Formed at a Flaming Lips show, named after a Beat Happening song and inspired by twee-pop titans like Talulah Gosh, Sacramento’s Tiger Trap exemplified the new generation of love-rockers in the early ’90s. While the scene’s starchier young women veered off to become riot grrrls, singer/guitarist Rose Melberg turned her quartet toward endearing, simple, sexually ambiguous post-adolescent odes to romance in all its heartrending joys and disappointments. Ebullient tunes like the Calvin Johnson-produced Tiger Trap‘s “Super Crush,” “For Sure” and “Words and Smiles” leave overt politics aside, making their points for dignity and individualism in subtler ways. Winsome but never wimpy, Melberg’s sure, sweet voice and catchy melodies — energized by the band’s upright and enterprising casual electric rock, firmly driven by drummer Heather Dunn (who later played with Lois and the reformed Raincoats) — make Tiger Trap a solid delight of potential appeal beyond the timorous realm of independent amateurism. As Colette did a century earlier in the first of her Claudine novels, Tiger Trap ennobles the obsessions of adolescent romance by not entirely succumbing to them.
The subsequent Sour Grass EP, a final salvo from the short-lived band, presents five fine (especially the title tune and “Don’t Ask”) new songs cut from the same cloth but produced a tad more ambitiously by Yo Yo Records magnate Pat Maley.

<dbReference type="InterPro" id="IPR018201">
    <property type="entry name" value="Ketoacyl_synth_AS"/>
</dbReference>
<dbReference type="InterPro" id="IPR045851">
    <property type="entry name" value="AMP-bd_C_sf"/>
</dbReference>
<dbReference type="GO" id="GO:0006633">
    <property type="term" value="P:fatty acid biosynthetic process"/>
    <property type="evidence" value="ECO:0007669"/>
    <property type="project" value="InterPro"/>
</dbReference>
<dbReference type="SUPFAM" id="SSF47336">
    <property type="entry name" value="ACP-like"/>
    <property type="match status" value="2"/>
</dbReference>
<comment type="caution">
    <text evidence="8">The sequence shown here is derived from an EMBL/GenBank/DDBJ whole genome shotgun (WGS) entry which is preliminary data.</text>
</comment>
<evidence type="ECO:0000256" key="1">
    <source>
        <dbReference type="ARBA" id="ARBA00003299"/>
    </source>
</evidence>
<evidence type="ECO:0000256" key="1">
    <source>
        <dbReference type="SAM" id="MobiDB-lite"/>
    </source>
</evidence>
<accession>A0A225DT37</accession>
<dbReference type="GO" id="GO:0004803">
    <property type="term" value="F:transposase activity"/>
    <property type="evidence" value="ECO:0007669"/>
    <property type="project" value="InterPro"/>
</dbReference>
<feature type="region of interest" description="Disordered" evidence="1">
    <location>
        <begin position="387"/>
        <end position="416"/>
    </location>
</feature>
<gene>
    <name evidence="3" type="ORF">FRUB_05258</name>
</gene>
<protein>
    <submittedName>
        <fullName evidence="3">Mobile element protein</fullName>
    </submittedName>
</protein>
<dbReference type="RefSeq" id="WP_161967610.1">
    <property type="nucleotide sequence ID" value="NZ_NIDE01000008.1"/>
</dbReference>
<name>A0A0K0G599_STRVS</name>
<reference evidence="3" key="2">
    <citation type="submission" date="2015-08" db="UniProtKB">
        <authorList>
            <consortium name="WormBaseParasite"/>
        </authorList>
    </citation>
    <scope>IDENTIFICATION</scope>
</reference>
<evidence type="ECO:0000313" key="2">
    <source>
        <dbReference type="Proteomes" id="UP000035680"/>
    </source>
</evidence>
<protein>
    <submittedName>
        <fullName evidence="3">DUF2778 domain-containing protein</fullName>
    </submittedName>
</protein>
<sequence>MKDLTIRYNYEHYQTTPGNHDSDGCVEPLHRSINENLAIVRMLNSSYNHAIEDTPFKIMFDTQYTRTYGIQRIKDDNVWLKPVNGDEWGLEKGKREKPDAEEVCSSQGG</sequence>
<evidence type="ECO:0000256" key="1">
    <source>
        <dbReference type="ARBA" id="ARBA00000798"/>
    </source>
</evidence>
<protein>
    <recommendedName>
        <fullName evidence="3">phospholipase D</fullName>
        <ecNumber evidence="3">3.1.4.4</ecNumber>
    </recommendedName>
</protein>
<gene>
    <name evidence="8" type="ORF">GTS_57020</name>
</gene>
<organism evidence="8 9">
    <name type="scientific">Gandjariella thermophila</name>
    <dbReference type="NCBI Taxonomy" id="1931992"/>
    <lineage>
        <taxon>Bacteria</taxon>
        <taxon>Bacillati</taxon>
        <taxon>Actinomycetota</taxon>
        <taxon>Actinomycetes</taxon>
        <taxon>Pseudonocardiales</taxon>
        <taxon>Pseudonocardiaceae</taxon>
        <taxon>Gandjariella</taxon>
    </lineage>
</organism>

With that, Melberg bagged Tiger Trap, moved to Portland, Oregon and continued on with a pair of new bands. Go Sailor, a trio with bassist Paul and drummer Amy, plays polite janglecharm — a sparser, toned-down (but no less peppy) version of Tiger Trap’s punk-pop. Joined by a couple of compilation items on the nifty ’96 album, Go Sailor’s three four-song EPs benefit from Melberg’s growing confidence, both as a writer and a singer. (The sonic upgrade from 7-inch to CD is also advantageous.) There’s nothing fancy here, but the songs are wonderful in their melodic and emotional purity.
Recycling the name of a minor ’70s British new wave band, the Softies — Melberg’s duo with fan-turned-partner vocalist Jen Sbragia (who has recently recorded with the All Girl Summer Fun Band) — offers weightless guitar/harmony song sketches recalling the skeletal jazz-influenced pop that led Tracey Thorn of the Marine Girls to form Everything but the Girl. With no songs in common, the K 7-inch EP and It’s Love (whose one non-original is a version of Talulah Gosh’s “I Can’t Get No Satisfaction, Thank God”) are still awfully samey. While lovely in small doses, the unvarying translucence of the duo’s quiet simplicity — which erases the differences between one lovely/cute love song and the next — is cloying in quantity.
Again, Melberg’s abundant talent and increased self-assurance save the day. Stronger melodies and sweeter harmonies (both vocals and softly interwoven electric guitars), plus shifting rhythms and slightly more intricate chord structures, make the eight-song The Softies consistently engaging. The sheer fabric of the duo’s romantic music is no more varied than on It’s Love, but the patterns into which it is shaped here (the extra-dreamy “Half as Much,” the peppy “Snow Like This,” the breezy “All in Good Time”) are easier to tell apart.
Rose’s recent endeavors, apart from marriage and motherhood, include drumming in the trio Gaze and a solo project.